DON'T use clichéd pasts. This ties in very heavily with what I said above. There are a few very common clichéd pasts that come up in every single version of SOTF. One is the atypical "Daddy beats me so I'm a delinquent" cliché. Other things that I personally don't like to see is "I've killed in the past, I can do it again!" and "I have no empathy or feeling toward other people". When you're writing a character out and coming up with these ideas, ask yourself this. Do you know anybody like that character? Anybody at all? You probably don't, and that's why I tell you to avoid these clichés. Personally? I don't know anybody that's killed anyone, and I'm willing to bet you don't either. Plus, you can be assured that somebody has already used that cliché anyway, and how many schools have you ever heard of that had a bunch of murderers in class? Exactly.
DON'T create pre-made crazies. While this is okay every once in a while (mostly depending on the skill of the writer), I don't like to see this too often. The fact is, if your character were completely out-of-control and psychotic prior to the game, they would most definitely NOT be attending a public high school, they'd be locked away and considered a hazard to society. What CAN you get away with? Once again, this really depends on your ability as a writer. There are all sorts of personality disorders out there that you can play with, and there are all sorts of them that can be curbed by the use of medication. The people that have them usually lead normal lives. But, if you're really intent on creating someone who's a total loony-toon, they can always lose that medication when they get on the island, right?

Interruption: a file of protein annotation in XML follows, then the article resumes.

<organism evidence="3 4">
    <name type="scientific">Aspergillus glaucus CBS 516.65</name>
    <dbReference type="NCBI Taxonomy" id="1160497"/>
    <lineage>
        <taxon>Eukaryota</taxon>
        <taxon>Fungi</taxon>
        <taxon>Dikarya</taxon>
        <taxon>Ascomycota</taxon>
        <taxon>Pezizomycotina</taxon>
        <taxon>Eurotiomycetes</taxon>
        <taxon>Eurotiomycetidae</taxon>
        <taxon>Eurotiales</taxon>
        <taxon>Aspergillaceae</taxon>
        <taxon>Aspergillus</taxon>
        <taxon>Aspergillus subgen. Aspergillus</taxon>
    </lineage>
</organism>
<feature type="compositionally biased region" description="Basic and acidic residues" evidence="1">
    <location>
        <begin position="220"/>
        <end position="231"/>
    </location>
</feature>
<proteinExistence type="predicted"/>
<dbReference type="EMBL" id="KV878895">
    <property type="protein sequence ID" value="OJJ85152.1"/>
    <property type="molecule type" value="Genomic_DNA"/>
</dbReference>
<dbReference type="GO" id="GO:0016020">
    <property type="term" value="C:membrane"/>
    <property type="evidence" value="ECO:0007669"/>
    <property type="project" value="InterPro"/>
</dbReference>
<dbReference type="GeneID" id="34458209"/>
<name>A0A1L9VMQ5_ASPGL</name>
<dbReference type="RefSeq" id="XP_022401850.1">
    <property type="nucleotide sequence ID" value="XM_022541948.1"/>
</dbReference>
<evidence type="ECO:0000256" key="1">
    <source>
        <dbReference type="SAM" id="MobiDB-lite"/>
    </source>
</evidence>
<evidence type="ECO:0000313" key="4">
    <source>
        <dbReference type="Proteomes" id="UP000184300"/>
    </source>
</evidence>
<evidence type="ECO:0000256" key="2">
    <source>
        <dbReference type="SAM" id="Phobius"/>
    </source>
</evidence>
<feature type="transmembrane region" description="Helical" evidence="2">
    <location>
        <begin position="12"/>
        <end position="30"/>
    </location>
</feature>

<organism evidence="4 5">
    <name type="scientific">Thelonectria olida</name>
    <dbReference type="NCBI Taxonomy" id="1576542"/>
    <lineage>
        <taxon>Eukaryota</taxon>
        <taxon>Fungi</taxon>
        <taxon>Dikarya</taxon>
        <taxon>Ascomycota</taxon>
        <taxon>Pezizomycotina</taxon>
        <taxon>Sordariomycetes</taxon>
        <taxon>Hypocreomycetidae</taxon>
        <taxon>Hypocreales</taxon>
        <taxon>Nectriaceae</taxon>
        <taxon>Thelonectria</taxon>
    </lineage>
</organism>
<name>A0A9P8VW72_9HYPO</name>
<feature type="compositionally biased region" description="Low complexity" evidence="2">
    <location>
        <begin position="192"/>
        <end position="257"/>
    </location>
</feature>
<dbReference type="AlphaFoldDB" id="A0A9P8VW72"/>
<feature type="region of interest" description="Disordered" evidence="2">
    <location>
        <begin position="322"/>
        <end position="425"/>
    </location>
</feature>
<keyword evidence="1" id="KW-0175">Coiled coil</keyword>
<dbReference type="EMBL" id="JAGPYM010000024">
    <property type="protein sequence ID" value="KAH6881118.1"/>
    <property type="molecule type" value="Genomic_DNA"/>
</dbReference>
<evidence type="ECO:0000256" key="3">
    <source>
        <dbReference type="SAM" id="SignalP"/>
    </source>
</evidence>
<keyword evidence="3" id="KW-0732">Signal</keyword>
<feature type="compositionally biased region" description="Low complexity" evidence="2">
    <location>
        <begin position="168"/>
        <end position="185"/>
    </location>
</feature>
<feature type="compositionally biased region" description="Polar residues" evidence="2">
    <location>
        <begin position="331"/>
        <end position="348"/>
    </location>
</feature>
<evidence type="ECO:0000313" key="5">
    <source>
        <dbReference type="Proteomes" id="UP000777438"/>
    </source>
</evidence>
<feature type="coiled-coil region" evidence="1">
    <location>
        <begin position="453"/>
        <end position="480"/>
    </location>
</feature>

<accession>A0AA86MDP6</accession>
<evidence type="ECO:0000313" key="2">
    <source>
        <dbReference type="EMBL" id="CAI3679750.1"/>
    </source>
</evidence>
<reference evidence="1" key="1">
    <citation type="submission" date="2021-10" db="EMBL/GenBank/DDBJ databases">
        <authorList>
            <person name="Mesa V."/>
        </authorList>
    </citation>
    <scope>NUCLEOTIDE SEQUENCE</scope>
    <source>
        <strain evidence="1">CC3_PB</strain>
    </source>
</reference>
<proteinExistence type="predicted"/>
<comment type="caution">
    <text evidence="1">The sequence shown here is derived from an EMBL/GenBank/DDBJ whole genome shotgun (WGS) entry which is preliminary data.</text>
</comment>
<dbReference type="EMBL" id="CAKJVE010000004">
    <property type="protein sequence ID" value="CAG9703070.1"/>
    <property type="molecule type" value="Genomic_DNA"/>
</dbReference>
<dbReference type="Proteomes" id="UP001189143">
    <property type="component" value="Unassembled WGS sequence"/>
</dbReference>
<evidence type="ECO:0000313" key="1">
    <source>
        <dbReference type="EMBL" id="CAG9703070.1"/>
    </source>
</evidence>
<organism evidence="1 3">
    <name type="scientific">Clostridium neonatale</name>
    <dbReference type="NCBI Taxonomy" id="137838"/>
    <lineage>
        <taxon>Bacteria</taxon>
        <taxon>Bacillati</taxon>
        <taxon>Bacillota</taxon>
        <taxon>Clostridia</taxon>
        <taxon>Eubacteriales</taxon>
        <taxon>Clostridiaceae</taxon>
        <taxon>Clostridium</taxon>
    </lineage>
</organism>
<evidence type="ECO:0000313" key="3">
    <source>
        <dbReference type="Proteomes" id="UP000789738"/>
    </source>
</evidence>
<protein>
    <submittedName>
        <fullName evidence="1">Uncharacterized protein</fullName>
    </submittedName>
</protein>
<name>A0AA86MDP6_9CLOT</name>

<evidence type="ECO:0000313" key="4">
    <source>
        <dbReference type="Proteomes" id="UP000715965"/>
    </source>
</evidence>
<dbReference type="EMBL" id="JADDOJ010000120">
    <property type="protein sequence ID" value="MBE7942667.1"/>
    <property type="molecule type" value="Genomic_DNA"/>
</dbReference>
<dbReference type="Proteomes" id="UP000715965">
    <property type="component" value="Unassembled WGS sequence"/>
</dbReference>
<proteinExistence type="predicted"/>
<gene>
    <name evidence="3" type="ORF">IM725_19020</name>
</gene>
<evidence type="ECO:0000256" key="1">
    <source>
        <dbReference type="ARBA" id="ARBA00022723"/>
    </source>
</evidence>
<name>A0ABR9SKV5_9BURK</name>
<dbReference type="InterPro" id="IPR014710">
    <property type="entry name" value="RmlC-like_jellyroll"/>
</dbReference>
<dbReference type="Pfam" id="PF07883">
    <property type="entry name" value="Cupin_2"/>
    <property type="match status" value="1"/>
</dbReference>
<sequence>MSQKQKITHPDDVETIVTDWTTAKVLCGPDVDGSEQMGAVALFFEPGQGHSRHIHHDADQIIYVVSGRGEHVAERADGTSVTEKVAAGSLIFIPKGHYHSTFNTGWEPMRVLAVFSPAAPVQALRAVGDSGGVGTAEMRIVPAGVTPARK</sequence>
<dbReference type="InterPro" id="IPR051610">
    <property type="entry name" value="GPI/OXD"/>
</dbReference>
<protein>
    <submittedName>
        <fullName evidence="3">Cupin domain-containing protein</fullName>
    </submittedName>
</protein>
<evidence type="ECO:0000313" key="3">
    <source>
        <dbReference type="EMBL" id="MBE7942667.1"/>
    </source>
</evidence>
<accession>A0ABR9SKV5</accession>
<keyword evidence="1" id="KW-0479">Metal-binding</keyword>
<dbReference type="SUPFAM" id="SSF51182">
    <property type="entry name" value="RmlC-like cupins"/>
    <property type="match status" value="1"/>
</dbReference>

DON'T give your character traits or abilities that any normal teenage student wouldn't have. Kate isn't allowed to fly. Jacen isn't going to be a kung-fu master. Shane isn't the world's greatest guitar player. Harley can't be a swordmaster with ninja-like reflexes. Know why? Because SOTF is based on reality, and I don't know anyone who can do any of that at seventeen. Luke can't have killed twenty-three people in five minutes. Shellie isn't really a princess from Ajerbajakuristan. Rocky isn't a clone of the pope. Use common sense in your biography and don't try to put something outrageous and completely implausible in there, the staff will just call you on it and make you change it anyway.
DON'T write one thing about your character and then have them do another in-game. If Joy is quiet and shy in her biography, then she shouldn't be the biggest slut in school in-game. If Colin's bio says he's gay, he shouldn't be hitting on every woman he comes across in-game. These are things that should be common sense, but we see things like this happening a lot in-game. It's good to leave your character room to grow and develop, and lots of people have transitioned their character from optimistic and hopeful to broken and pessimistic by the end of the game. That's easy to do. But don't create a character who is described as being hateful and mean in her biography and make her sweet and kind in-game. Keep your character in character.
1 post • Page 1 of 1